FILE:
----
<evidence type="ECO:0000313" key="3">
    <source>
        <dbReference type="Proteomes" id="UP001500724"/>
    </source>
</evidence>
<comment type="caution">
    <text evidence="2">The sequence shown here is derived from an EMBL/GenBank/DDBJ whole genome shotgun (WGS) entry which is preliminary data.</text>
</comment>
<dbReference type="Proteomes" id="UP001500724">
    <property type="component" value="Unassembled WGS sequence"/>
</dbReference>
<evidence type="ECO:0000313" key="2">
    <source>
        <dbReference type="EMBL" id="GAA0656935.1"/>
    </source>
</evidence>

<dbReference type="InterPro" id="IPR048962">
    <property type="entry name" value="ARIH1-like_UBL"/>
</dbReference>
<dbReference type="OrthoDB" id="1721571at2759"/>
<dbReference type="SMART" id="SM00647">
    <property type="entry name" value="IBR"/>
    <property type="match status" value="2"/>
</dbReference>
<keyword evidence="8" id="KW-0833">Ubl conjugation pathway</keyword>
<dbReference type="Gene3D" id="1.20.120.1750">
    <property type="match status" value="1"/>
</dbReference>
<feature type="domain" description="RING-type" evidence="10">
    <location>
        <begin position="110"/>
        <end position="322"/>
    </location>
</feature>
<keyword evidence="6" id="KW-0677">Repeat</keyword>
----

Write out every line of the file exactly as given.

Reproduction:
<evidence type="ECO:0000313" key="3">
    <source>
        <dbReference type="Proteomes" id="UP001500724"/>
    </source>
</evidence>
<comment type="caution">
    <text evidence="2">The sequence shown here is derived from an EMBL/GenBank/DDBJ whole genome shotgun (WGS) entry which is preliminary data.</text>
</comment>
<dbReference type="Proteomes" id="UP001500724">
    <property type="component" value="Unassembled WGS sequence"/>
</dbReference>
<evidence type="ECO:0000313" key="2">
    <source>
        <dbReference type="EMBL" id="GAA0656935.1"/>
    </source>
</evidence>

<dbReference type="InterPro" id="IPR048962">
    <property type="entry name" value="ARIH1-like_UBL"/>
</dbReference>
<dbReference type="OrthoDB" id="1721571at2759"/>
<dbReference type="SMART" id="SM00647">
    <property type="entry name" value="IBR"/>
    <property type="match status" value="2"/>
</dbReference>
<keyword evidence="8" id="KW-0833">Ubl conjugation pathway</keyword>
<dbReference type="Gene3D" id="1.20.120.1750">
    <property type="match status" value="1"/>
</dbReference>
<feature type="domain" description="RING-type" evidence="10">
    <location>
        <begin position="110"/>
        <end position="322"/>
    </location>
</feature>
<keyword evidence="6" id="KW-0677">Repeat</keyword>